Sooner or later, someone will mention a recent trip to a "blue line," where the trout were agreeable, the hike was difficult, and the scenery was spectacular.
Blue lines refer to the thin, crooked blue wrinkles on topographical maps that represent small streams, creeks and remote mountain headwaters.
But in addition to pure geography, a blue line represents a state of mind as well - an escape from the rigors and demands of modern life and the crowds that flock to the more popular fishing locations. When a fellow angler says he is going "blue lining," sympathetic and like-minded anglers know exactly what he means.
These sinuous blue lines also have small, wild trout - rainbows, browns and brookies. They're not large by any standard but are coveted by anglers for their rare beauty and wild spirit.
Chuck Patterson of Foothills Fly Fishing in Greenville is a blue-line aficionado.
"You might not find the technical fishing to trophy fish in these small streams, but they're challenging in their own way," he said. "Fly fishing is called the 'quiet sport,' and I don't find that solitude at the more crowded, popular rivers."
Fly anglers will guard with their lives the secrecy of their favorite blue lines. Plenty of sweat, blood (literally), and tired, aching legs are invested in discovering these little slices of wild trout heavens on earth. These finds are only shared with the closest of friends and trusted fishing pals.
The term "blue line" carries with it an implied anonymity and an angler's variation of "don't ask, don't tell." If that guy down at the fly shop really wanted everyone to know where he caught that 11-inch brook trout, he would have given the name of the stream, right?
This miserly attitude will be rationalized by saying that half the fun is finding these places on your own.
And that would be true too.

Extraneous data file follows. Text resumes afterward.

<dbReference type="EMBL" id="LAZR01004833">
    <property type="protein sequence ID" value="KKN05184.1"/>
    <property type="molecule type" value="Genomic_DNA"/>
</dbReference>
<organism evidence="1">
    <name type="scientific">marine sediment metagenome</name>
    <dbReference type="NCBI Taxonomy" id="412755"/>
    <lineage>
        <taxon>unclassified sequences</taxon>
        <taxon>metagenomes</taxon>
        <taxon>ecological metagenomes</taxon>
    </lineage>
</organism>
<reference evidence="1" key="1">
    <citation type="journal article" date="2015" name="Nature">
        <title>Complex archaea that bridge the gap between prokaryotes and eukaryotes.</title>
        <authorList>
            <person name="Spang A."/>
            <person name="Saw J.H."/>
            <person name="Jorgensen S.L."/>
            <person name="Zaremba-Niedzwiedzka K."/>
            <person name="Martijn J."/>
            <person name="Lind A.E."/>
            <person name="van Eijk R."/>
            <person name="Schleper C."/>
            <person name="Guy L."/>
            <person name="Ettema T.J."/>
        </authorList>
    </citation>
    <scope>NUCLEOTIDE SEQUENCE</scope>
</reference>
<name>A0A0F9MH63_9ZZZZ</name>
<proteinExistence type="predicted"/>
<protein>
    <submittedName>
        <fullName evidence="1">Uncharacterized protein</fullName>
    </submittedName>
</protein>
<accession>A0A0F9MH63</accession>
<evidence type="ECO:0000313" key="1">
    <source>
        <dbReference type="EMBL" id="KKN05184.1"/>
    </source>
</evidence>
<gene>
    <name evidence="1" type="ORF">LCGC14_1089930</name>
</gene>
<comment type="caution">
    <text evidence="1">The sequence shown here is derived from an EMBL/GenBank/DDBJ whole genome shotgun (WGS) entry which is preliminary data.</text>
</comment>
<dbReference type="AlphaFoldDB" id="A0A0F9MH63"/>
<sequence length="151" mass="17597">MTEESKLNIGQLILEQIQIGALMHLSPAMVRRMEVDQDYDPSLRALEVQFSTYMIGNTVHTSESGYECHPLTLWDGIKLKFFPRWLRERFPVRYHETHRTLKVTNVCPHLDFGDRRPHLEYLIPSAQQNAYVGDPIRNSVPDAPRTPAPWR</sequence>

The Right Stuff
Having the right tackle can make that fly fishing trip into the backcountry more productive and comfortable.
There are two schools of thought about whether a shorter or longer fly rod is best for small blue-line streams. The first theory contends a shorter rod will be more maneuverable in tight spaces. It makes casting under overhanging branches and around obstacles much easier.
However, a longer rod will have more reach across rocks and boulders, making it easier to mend line and keep as much fly line off the water as possible.
"I like using a longer rod at small streams," Patterson said. "It gives me more reach and leverage in getting the fly to the productive currents."
A longer rod also makes "dappling" much easier. Dappling is a technique used in smaller streams that keeps the line and leader off the water by holding the rod tip high and above the water. The rod is used to dance or skim the fly across the surface, often producing vicious strikes from trout.
When confronted with an extremely tight casting space, there's always the option of breaking down the rod and casting with only the tip section. The reel isn't needed to help fight a fish when caught in streams this size.
A rod in the three- to five-weight range is ideal for most small-stream situations. Blue lines are not the places for 12- to 18-foot leaders. A 7 1/2-foot leader is the perfect length for most small streams. Delicate tippets also aren't needed. The 6X spool should be left at home and the 4X or 5X carried to the water instead.
Wild trout from small blue-line streams won't usually be tippet-shy, and the extra strength is helpful when retrieving flies from the trees and rhododendron leaves.
A fly reel is unimportant while doing this type of fishing. The only reason a reel is needed at all is to hold the line.
Waders aren't an important consideration either. Small blue-line streams aren't usually deep and many easily can be walked without getting wet. During early spring and late autumn, hip waders are a good option. Otherwise, shorts or a pair of fast-drying micro fiber pants work well. Chest waders are overkill and not fun or practical for hiking any distance.
Shoes, with or without waders should be comfortable for walking long distances as well as giving good support for negotiating rocks and uneven terrain.
Casting can be difficult at these small remote streams.
A heavy canopy of low-hanging tree limbs and rhododendron thickets help keep water temperatures cool but are a constant hazard to fly anglers.
Casts must be accurate, and there's rarely any room for a back cast. In order to be successful in this environment, anglers need to learn three casts to get a fly to a fish.
Roll cast. The roll cast is one of the easiest and most effective casts when obstacles are behind the angler or there's no room for a back cast.